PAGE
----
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Motive Insights - SWIFT Becomes A Tool Against Russia

March 6 · Issue #295 · View online
Motive Insights
As Putin declared war on Ukraine, there have been many eyes on the debate surrounding the communications network, SWIFT, as there were calls to kick Russia out of the network. This week, the Western authorities put debate into action.
Founded in 1977, SWIFT - the Society for Worldwide Interbank Financial Telecommunications – is owned by two-dozen national central banks and based in Belgium, a lesser-known financial technology talent hub, and key engineering talent hub for Motive Partners. SWIFT’s 11,000+ financial firm members are equipped with terminals to communicate with the other banks in the network, as well as its own SWIFT code. So, in simple terms, it is less a payments system and more a messaging platform and it enables banks to transfer trillions of dollars each day between all countries globally, with the exception of North Korea.
Removing Russian banks from SWIFT, a measure viewed as being on the extreme end, has made headlines this week with the US and Britain in particular pushing to make it a reality. A move like this would be catastrophic for the Russian economy and financial system, making it near-impossible for Russians and Russian businesses to do electronic business overseas. In late August 2014, former Russian finance minister estimated that blocking Russian access to SWIFT would shrink Russia’s GDP by 5%. A move like this would surely inch Russia into a corner, but what would it mean for the rest of the world? A central part of the debate has been the potential disruption such a move would have on energy flows globally and to Europe in particular, given the region’s dependence on Russian exports, and the subsequent potential effect on energy prices. It would also affect Russia’s ability to pay outstanding debts.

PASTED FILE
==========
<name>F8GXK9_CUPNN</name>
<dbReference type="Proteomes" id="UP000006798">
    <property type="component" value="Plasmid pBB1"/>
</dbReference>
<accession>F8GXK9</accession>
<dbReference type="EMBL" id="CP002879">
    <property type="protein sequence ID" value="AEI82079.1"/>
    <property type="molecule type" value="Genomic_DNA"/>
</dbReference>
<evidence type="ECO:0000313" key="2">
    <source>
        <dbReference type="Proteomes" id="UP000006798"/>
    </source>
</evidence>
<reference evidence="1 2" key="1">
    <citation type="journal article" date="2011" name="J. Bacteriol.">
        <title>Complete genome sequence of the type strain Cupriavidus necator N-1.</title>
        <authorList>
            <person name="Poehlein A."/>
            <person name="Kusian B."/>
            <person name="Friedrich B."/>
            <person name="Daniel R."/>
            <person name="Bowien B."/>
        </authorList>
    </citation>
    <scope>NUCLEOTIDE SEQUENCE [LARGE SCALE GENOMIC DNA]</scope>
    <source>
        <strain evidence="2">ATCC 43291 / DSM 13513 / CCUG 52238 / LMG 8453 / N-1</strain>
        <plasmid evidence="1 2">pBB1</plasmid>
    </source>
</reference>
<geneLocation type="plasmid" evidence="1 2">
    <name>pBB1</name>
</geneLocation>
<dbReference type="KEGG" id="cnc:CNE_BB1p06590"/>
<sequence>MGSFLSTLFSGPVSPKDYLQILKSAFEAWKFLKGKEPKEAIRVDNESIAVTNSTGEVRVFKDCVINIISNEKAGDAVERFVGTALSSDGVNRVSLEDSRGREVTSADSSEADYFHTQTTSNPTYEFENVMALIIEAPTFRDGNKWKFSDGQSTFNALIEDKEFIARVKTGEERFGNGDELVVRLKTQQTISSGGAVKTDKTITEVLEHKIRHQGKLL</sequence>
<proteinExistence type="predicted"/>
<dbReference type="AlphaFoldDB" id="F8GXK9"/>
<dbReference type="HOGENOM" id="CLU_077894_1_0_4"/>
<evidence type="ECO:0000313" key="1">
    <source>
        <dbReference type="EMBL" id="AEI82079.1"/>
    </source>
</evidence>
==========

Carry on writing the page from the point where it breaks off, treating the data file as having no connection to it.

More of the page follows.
However, as war waged in Ukraine, on Thursday this week the EU announced that it was excluding seven Russian banks from SWIFT in agreement with the US, Britain, and Canada, stopping short of those that handle energy payments. Russia’s second-largest bank VTB, Bank Otkritie, Novikombank, Promsvyazbank, Bank Rossiya, Sovcombank and VEB were chosen based on “their connections to the Russian state” and Ukraine war efforts, according to an EU official, and were each be given 10 days to wind-down their SWIFT operations. Sberbank, Russia’s largest lender, and Gazprombank have been spared because they are the main channels for payments for Russian energy, which European countries are still buying and still need.
What does all this mean for SWIFT? With Russia forced to find alternatives, could this impact SWIFT’s monopolistic power and longevity? In short, Russia does have other options. With threats to be removed from SWIFT after Russia annexed Crimea in 2014, Russia established its own financial electronic payments system called SPFS – the System for Transfer of Financial Messages. China has established a rival network too, CIPS (Cross-Border Interbank Payment System), albeit only currently settling in Yuan. Russian banks could use other messaging systems, apps or even email, although security, speed and cost are considerations. While Western authorities are quickly realizing the power of SWIFT as a tool against Russia, imposing a full ban requires careful consideration on a global scale as to how Russia could respond. One way or another, we can be sure that SWIFT’s next move will be under the microscope.